Port Washington has a problem. An increasing number of youths are forsaking their video games and comfortable couches, grabbing skateboards, and going outside in the fresh air to exercise and socialize. They are out of the house and getting fit. They are having all sorts of self-propelled, zero-carbon-footprint, good-for-the-environment fun.
This sounds like a good thing. But the reality is that there is no place in Port Washington for them to use their skateboards without getting in trouble.
My 14-year-old son is one of these youths. No longer does he mope around the house during the summer months, complaining of boredom. Instead, he gets up early, grabs his board, heads out into the summer air and skates until he drops. He comes home with the sweaty afterglow of someone who has just had a great workout. He is happy and relaxed, in a good mood, and generally pleasant to be around. Yes, I did say he was 14.
But he and his buddies are feeling the squeeze of an intolerant community. There is literally nowhere for skateboarders to congregate and work out that does not intrude on someone's private property or public sense of freedom.
It doesn't help that the police department has developed a proactive policy against skateboarders. Officers now routinely stop skaters, take their names, and include them in field reports whether they are breaking rules or not. They have even started confiscating skateboards.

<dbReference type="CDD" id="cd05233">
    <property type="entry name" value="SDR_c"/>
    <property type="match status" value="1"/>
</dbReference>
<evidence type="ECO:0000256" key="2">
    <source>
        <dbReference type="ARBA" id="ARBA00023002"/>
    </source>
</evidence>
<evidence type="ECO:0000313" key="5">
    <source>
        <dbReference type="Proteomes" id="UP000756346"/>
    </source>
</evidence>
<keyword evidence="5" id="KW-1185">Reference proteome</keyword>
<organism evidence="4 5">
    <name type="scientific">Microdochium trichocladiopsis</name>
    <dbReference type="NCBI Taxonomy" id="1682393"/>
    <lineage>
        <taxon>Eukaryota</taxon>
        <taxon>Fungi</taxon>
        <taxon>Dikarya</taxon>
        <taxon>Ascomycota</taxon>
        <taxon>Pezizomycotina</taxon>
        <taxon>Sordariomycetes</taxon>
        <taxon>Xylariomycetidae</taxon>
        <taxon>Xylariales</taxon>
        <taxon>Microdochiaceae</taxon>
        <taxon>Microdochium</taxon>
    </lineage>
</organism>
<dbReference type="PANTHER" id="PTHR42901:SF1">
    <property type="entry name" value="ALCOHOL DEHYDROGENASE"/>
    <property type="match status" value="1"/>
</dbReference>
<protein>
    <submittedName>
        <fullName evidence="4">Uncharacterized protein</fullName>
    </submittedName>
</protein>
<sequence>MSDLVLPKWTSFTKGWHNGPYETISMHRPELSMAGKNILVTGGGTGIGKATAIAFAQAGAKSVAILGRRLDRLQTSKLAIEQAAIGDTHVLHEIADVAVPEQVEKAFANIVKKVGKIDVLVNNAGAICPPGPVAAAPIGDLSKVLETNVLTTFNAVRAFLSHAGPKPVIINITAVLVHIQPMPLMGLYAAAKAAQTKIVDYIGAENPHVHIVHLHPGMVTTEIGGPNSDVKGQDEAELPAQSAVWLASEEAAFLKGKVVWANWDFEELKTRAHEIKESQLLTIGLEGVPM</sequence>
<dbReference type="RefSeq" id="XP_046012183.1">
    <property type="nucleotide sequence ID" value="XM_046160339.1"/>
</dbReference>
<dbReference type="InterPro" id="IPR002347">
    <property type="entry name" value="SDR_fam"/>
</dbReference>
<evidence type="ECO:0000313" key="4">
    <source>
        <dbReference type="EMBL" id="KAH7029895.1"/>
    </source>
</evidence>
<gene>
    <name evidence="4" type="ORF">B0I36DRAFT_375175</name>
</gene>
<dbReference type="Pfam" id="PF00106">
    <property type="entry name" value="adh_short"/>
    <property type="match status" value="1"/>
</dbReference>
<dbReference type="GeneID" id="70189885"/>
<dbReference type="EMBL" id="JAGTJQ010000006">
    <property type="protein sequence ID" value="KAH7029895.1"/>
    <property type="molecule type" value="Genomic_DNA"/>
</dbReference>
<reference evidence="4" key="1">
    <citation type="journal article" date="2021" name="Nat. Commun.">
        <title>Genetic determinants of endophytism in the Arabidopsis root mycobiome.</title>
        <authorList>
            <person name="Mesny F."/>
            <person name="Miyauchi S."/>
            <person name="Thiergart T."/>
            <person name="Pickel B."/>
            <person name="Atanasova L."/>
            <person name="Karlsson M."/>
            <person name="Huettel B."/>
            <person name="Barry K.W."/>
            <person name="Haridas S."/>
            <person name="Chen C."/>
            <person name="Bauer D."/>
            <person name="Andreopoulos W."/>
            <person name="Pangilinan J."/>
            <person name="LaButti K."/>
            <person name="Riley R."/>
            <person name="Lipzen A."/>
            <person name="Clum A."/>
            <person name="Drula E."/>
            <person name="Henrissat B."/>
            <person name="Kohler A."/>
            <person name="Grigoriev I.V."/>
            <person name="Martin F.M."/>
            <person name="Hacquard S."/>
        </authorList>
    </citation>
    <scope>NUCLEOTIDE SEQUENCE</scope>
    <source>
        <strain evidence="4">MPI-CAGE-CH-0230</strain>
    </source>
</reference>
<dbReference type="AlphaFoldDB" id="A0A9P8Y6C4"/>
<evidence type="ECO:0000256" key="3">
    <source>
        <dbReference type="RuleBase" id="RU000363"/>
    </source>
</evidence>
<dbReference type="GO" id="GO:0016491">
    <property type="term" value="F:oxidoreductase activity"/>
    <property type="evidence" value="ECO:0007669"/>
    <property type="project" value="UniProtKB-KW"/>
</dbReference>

I recently called police headquarters to get some advice about where we can send our boys so that they could skate without bothering anyone. After lecturing me on how skateboarders are a nuisance, the lieutenant suggested Manorhaven, an area out of his jurisdiction. Not the helpful advice I was looking for, but rather an indication that our town is reluctant to deal with the reality of this growing sport.
I do understand why the police are concerned. Their job is to protect our property, something they are exceedingly good at it. But, while it is true there is a certain percentage of skateboarders who have little respect for private property, and cause damage on a regular basis, it's unfair to include all skateboarders in this group. Most skateboarders I know are good kids. We - me, my wife and all the other parents we know - work hard to educate and communicate positive messages to our sons. Every day we stress the need to show good judgment and respect for private property.
The ever-increasing population of skateboarders in Port Washington is evidence that this activity is growing in popularity, and we as a community need to find positive ways to make it work. We need to be more tolerant. We need to let kids be kids. The plan to build a skate park near the town docks is a fantastic first step. We should all get behind this idea and help in whatever way we can to make it a reality. We also need to be more forgiving and encouraging to these boys who are doing their best. Is it so terrible if they skate on an unused basketball court? Is it really wrong for them to skate on the street in front of their own house?
Would you rather have them home playing "Grand Theft Auto"?